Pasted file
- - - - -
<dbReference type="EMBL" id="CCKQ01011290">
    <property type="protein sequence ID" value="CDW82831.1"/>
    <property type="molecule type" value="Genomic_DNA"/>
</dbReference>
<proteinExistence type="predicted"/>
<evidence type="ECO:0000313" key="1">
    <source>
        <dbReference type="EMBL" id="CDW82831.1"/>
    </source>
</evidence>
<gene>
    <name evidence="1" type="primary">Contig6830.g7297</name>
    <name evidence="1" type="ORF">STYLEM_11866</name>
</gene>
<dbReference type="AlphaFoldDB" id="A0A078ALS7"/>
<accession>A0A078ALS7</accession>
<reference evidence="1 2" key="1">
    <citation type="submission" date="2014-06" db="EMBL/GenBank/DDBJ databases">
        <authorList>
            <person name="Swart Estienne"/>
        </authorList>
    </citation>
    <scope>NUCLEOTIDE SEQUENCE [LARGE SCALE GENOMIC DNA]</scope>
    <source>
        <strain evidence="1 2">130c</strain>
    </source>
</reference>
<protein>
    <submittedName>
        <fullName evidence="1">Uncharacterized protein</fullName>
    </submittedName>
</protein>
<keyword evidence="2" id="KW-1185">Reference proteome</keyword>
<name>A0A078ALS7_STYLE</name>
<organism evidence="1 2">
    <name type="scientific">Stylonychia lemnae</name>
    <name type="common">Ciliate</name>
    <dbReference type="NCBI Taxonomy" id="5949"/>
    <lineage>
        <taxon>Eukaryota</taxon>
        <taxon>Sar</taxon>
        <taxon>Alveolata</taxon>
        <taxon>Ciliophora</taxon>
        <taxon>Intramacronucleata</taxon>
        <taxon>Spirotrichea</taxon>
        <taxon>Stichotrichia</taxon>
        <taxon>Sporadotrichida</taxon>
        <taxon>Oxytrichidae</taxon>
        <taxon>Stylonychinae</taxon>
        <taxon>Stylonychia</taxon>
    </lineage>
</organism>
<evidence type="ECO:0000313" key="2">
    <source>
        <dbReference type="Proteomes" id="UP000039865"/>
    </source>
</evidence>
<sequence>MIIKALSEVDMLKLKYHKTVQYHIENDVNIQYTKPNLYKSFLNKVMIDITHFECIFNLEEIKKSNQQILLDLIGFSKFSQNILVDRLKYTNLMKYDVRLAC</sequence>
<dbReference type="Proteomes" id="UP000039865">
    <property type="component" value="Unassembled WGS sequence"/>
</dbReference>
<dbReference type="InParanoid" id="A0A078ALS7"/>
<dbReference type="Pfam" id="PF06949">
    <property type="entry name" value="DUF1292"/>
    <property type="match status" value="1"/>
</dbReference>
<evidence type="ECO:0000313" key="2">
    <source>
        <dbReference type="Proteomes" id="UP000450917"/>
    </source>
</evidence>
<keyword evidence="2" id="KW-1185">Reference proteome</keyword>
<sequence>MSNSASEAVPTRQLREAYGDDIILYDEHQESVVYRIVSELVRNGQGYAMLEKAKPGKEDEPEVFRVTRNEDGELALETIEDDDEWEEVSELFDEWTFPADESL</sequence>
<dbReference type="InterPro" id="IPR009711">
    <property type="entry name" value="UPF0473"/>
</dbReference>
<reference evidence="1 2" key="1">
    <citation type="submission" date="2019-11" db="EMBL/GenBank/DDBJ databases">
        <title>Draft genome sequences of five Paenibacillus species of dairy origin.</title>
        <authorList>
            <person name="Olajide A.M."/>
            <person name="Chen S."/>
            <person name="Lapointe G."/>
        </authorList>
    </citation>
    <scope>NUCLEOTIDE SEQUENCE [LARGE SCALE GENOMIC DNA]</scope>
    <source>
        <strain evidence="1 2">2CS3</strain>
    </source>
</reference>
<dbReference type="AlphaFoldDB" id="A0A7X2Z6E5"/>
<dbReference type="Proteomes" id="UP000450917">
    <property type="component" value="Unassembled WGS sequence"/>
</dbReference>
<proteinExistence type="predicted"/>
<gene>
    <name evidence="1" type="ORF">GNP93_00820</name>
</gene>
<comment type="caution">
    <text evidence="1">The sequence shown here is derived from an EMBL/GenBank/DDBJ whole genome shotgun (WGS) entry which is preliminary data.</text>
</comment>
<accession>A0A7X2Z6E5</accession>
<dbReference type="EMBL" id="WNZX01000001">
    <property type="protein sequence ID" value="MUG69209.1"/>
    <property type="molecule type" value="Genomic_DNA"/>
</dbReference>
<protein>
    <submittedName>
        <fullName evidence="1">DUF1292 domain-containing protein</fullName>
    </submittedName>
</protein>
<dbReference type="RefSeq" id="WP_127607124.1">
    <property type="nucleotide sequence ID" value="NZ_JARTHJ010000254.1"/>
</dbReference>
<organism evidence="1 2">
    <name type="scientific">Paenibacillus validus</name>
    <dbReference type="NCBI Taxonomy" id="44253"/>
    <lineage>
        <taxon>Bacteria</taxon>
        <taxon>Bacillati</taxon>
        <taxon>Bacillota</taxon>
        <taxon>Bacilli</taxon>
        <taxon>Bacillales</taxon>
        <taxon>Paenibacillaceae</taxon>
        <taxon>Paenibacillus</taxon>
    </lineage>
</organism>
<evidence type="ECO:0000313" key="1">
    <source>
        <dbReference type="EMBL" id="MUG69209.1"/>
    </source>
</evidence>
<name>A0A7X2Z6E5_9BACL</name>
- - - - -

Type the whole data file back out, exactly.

<dbReference type="EMBL" id="CCKQ01011290">
    <property type="protein sequence ID" value="CDW82831.1"/>
    <property type="molecule type" value="Genomic_DNA"/>
</dbReference>
<proteinExistence type="predicted"/>
<evidence type="ECO:0000313" key="1">
    <source>
        <dbReference type="EMBL" id="CDW82831.1"/>
    </source>
</evidence>
<gene>
    <name evidence="1" type="primary">Contig6830.g7297</name>
    <name evidence="1" type="ORF">STYLEM_11866</name>
</gene>
<dbReference type="AlphaFoldDB" id="A0A078ALS7"/>
<accession>A0A078ALS7</accession>
<reference evidence="1 2" key="1">
    <citation type="submission" date="2014-06" db="EMBL/GenBank/DDBJ databases">
        <authorList>
            <person name="Swart Estienne"/>
        </authorList>
    </citation>
    <scope>NUCLEOTIDE SEQUENCE [LARGE SCALE GENOMIC DNA]</scope>
    <source>
        <strain evidence="1 2">130c</strain>
    </source>
</reference>
<protein>
    <submittedName>
        <fullName evidence="1">Uncharacterized protein</fullName>
    </submittedName>
</protein>
<keyword evidence="2" id="KW-1185">Reference proteome</keyword>
<name>A0A078ALS7_STYLE</name>
<organism evidence="1 2">
    <name type="scientific">Stylonychia lemnae</name>
    <name type="common">Ciliate</name>
    <dbReference type="NCBI Taxonomy" id="5949"/>
    <lineage>
        <taxon>Eukaryota</taxon>
        <taxon>Sar</taxon>
        <taxon>Alveolata</taxon>
        <taxon>Ciliophora</taxon>
        <taxon>Intramacronucleata</taxon>
        <taxon>Spirotrichea</taxon>
        <taxon>Stichotrichia</taxon>
        <taxon>Sporadotrichida</taxon>
        <taxon>Oxytrichidae</taxon>
        <taxon>Stylonychinae</taxon>
        <taxon>Stylonychia</taxon>
    </lineage>
</organism>
<evidence type="ECO:0000313" key="2">
    <source>
        <dbReference type="Proteomes" id="UP000039865"/>
    </source>
</evidence>
<sequence>MIIKALSEVDMLKLKYHKTVQYHIENDVNIQYTKPNLYKSFLNKVMIDITHFECIFNLEEIKKSNQQILLDLIGFSKFSQNILVDRLKYTNLMKYDVRLAC</sequence>
<dbReference type="Proteomes" id="UP000039865">
    <property type="component" value="Unassembled WGS sequence"/>
</dbReference>
<dbReference type="InParanoid" id="A0A078ALS7"/>
<dbReference type="Pfam" id="PF06949">
    <property type="entry name" value="DUF1292"/>
    <property type="match status" value="1"/>
</dbReference>
<evidence type="ECO:0000313" key="2">
    <source>
        <dbReference type="Proteomes" id="UP000450917"/>
    </source>
</evidence>
<keyword evidence="2" id="KW-1185">Reference proteome</keyword>
<sequence>MSNSASEAVPTRQLREAYGDDIILYDEHQESVVYRIVSELVRNGQGYAMLEKAKPGKEDEPEVFRVTRNEDGELALETIEDDDEWEEVSELFDEWTFPADESL</sequence>
<dbReference type="InterPro" id="IPR009711">
    <property type="entry name" value="UPF0473"/>
</dbReference>
<reference evidence="1 2" key="1">
    <citation type="submission" date="2019-11" db="EMBL/GenBank/DDBJ databases">
        <title>Draft genome sequences of five Paenibacillus species of dairy origin.</title>
        <authorList>
            <person name="Olajide A.M."/>
            <person name="Chen S."/>
            <person name="Lapointe G."/>
        </authorList>
    </citation>
    <scope>NUCLEOTIDE SEQUENCE [LARGE SCALE GENOMIC DNA]</scope>
    <source>
        <strain evidence="1 2">2CS3</strain>
    </source>
</reference>
<dbReference type="AlphaFoldDB" id="A0A7X2Z6E5"/>
<dbReference type="Proteomes" id="UP000450917">
    <property type="component" value="Unassembled WGS sequence"/>
</dbReference>
<proteinExistence type="predicted"/>
<gene>
    <name evidence="1" type="ORF">GNP93_00820</name>
</gene>
<comment type="caution">
    <text evidence="1">The sequence shown here is derived from an EMBL/GenBank/DDBJ whole genome shotgun (WGS) entry which is preliminary data.</text>
</comment>
<accession>A0A7X2Z6E5</accession>
<dbReference type="EMBL" id="WNZX01000001">
    <property type="protein sequence ID" value="MUG69209.1"/>
    <property type="molecule type" value="Genomic_DNA"/>
</dbReference>
<protein>
    <submittedName>
        <fullName evidence="1">DUF1292 domain-containing protein</fullName>
    </submittedName>
</protein>
<dbReference type="RefSeq" id="WP_127607124.1">
    <property type="nucleotide sequence ID" value="NZ_JARTHJ010000254.1"/>
</dbReference>
<organism evidence="1 2">
    <name type="scientific">Paenibacillus validus</name>
    <dbReference type="NCBI Taxonomy" id="44253"/>
    <lineage>
        <taxon>Bacteria</taxon>
        <taxon>Bacillati</taxon>
        <taxon>Bacillota</taxon>
        <taxon>Bacilli</taxon>
        <taxon>Bacillales</taxon>
        <taxon>Paenibacillaceae</taxon>
        <taxon>Paenibacillus</taxon>
    </lineage>
</organism>
<evidence type="ECO:0000313" key="1">
    <source>
        <dbReference type="EMBL" id="MUG69209.1"/>
    </source>
</evidence>
<name>A0A7X2Z6E5_9BACL</name>